A “cure rate” is a measurement of those who fall behind in their payments and then catch back up. Take a look at the numbers, they are staggering.
NEW YORK, Aug 24, 2009 (BUSINESS WIRE) — While the number of U.S. prime RMBS loans rolling into a delinquency status has recently slowed, this improvement is being overwhelmed by the dramatic decrease in delinquency cure rates that has occurred since 2006, according to Fitch Ratings. An increasing number of borrowers who are ‘underwater’ on their mortgages appear to be driving this trend, as Fitch has also observed.
Delinquency cure rates refer to the percentage of delinquent loans returning to a current payment status each month. Cure rates have declined from an average of 45% during 2000-2006 to the currently level of 6.6%. It is important not only to observe total roll rates, but delinquency cure rates as well, according to Managing Director Roelof Slump.
‘Recent stability of loans becoming delinquent do not take into account the drastic decrease in delinquency cure rates experienced in the prime sector since the peak of the housing market,’ said Slump. ‘While prime has shown the most precipitous decline, rates have dropped in other sectors as well.’
In addition to prime cure rates dropping to 6.6%, Alt-A cure rates have dropped to 4.3%, from an average of 30.2%, and subprime is down to 5.3% from an average of 19.4%. ‘Whereas prime had previously been distinct for its relatively high level of delinquency recoveries, by this measure prime is no longer significantly outperforming other sectors,’ said Slump.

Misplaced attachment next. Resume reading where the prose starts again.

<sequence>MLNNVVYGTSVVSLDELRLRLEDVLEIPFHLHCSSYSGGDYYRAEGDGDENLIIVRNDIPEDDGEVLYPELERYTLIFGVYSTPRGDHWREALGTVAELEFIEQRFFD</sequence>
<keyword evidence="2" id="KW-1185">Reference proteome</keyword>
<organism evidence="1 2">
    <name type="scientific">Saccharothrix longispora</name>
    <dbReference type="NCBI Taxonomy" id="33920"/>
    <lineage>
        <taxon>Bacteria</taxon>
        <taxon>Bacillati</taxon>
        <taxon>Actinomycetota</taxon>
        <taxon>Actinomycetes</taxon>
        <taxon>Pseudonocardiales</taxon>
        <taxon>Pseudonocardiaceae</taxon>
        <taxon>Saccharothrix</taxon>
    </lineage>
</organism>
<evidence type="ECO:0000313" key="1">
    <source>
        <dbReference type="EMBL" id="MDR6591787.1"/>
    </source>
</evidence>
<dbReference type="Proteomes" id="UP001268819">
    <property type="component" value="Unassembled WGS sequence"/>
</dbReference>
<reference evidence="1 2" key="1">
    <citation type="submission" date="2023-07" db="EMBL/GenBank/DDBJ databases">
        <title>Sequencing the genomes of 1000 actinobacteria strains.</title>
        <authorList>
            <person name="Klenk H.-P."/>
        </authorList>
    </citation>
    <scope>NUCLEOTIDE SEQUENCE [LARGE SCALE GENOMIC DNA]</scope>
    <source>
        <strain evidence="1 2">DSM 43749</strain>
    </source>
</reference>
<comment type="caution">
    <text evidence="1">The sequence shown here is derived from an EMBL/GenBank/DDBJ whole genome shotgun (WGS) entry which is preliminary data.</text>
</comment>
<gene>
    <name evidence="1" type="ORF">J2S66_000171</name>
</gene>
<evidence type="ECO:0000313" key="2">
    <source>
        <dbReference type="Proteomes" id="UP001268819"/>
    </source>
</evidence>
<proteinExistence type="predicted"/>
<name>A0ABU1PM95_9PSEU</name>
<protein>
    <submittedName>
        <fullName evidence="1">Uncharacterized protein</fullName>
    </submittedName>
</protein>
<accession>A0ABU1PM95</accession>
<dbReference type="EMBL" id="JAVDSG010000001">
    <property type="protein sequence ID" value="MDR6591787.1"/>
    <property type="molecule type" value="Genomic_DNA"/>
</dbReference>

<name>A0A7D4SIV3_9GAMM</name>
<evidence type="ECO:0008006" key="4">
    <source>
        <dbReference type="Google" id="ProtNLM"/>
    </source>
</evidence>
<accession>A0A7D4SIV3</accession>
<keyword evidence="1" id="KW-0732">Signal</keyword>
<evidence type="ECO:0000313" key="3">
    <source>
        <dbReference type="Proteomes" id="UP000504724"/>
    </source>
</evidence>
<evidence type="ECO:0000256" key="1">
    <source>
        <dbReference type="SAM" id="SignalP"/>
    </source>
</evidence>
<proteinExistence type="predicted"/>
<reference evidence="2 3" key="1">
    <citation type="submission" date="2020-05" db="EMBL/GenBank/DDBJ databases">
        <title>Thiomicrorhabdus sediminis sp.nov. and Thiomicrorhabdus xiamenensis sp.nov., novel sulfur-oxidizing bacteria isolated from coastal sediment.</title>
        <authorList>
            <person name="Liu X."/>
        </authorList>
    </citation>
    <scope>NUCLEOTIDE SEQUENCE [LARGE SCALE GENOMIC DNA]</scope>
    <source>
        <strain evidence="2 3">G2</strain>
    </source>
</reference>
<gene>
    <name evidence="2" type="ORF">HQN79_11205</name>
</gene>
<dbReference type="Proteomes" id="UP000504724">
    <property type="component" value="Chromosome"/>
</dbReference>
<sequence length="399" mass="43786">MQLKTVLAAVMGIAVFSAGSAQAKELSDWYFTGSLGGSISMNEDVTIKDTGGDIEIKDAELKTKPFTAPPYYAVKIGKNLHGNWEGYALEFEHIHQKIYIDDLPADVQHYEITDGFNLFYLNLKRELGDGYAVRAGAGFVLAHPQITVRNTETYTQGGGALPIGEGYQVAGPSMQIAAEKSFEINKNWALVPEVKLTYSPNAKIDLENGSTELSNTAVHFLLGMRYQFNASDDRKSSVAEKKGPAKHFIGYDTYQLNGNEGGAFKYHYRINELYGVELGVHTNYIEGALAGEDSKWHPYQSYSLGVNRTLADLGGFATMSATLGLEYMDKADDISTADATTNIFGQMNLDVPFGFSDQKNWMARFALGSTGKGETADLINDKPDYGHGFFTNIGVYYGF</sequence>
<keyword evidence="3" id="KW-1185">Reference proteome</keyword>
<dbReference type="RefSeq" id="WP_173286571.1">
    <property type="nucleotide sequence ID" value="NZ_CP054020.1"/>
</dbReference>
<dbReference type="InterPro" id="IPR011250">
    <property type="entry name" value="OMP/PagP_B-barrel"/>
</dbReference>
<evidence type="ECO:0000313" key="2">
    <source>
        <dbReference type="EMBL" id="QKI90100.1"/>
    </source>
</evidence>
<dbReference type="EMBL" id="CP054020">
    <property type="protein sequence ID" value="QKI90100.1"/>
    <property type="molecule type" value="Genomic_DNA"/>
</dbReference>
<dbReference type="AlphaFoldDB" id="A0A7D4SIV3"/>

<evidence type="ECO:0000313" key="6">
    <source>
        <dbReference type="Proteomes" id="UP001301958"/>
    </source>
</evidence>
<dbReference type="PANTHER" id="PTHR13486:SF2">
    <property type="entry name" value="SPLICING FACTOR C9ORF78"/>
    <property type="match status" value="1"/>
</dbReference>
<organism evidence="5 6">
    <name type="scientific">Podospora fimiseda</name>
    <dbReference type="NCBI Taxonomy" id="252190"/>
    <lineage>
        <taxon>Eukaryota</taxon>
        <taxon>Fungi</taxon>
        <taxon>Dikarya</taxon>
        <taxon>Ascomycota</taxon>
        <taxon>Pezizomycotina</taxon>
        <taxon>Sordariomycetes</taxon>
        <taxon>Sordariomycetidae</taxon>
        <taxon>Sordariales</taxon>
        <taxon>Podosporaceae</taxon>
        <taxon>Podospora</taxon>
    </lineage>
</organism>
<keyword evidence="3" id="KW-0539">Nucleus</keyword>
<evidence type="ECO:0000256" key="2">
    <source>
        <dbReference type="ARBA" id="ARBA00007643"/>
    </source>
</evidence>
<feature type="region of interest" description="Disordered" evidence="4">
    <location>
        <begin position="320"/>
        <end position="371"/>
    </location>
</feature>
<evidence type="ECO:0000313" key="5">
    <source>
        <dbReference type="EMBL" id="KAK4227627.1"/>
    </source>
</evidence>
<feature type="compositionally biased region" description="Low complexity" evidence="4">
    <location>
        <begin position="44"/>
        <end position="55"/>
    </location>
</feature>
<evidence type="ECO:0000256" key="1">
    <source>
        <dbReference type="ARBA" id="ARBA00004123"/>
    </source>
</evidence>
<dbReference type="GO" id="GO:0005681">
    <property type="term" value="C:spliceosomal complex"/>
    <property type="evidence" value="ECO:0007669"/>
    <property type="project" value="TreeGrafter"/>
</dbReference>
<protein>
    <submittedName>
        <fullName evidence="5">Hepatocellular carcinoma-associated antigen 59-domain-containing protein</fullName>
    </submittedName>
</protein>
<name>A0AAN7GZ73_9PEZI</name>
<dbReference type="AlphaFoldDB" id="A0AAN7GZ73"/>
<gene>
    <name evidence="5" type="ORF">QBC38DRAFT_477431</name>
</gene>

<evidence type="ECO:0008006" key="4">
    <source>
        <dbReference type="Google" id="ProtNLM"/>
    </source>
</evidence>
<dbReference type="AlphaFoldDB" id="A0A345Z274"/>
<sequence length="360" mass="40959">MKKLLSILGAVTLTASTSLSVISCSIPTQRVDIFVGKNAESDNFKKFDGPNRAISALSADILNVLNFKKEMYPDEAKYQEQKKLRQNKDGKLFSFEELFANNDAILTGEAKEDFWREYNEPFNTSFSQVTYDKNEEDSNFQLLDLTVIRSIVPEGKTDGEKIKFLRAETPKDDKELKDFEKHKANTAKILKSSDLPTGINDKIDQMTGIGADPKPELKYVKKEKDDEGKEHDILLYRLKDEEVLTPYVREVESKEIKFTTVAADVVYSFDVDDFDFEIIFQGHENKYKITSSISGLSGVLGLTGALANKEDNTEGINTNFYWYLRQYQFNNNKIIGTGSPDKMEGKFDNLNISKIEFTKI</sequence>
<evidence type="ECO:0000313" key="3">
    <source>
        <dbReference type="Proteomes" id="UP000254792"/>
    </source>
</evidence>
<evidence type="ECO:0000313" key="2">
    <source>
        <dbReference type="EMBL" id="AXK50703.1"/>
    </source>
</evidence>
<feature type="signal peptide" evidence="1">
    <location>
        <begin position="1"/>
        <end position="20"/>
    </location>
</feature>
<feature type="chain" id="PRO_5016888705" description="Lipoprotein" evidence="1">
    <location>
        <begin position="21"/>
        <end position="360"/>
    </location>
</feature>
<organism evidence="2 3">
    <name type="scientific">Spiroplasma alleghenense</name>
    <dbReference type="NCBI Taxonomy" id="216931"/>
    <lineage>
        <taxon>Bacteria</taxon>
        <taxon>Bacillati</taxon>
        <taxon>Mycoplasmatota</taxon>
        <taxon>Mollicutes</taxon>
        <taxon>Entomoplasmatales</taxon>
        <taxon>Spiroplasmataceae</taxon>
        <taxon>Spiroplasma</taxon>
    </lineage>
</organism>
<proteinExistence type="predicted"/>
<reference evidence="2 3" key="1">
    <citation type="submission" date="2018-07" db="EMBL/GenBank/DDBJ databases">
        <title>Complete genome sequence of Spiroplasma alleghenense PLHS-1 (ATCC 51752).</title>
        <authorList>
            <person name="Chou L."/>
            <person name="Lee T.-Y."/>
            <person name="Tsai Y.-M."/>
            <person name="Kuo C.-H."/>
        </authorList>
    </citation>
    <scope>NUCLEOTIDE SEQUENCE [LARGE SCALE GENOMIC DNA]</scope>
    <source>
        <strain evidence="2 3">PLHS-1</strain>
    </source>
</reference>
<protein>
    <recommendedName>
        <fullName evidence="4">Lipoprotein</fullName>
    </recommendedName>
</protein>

The general deterioration in home prices appears to be a key driver in the worsening cure rate behavior. Due to home price declines, loans that have recently become delinquent have an effective loan to value ratio that is on average approximately 23% higher than those loans that are current on their payments, and are typically over 100%. Since home price declines have been relatively more severe in certain areas such as California and Florida, these areas tend to have a higher degree of representation in the non-current category. While California and Florida represent 49% of the remaining outstanding balance of currently performing prime loans, these states make up 62% of the non-current category and are under-represented in the ‘cured loan’ category as well. Furthermore, up to 25% of loans counted as cures are modified loans, which have been shown to have an increased propensity to re-default.
Recent data shows prime current-to-delinquency rates at 89% of the December 2008 levels, though new rolls-to-delinquency are still elevated when compared to historical standards. Recently observed three-month average roll rates of 1.1% are nearly twice the level seen from the 2000 through current averages for prime. Additionally, the gross roll rates do not reveal some additional important information relating to prime loan performance.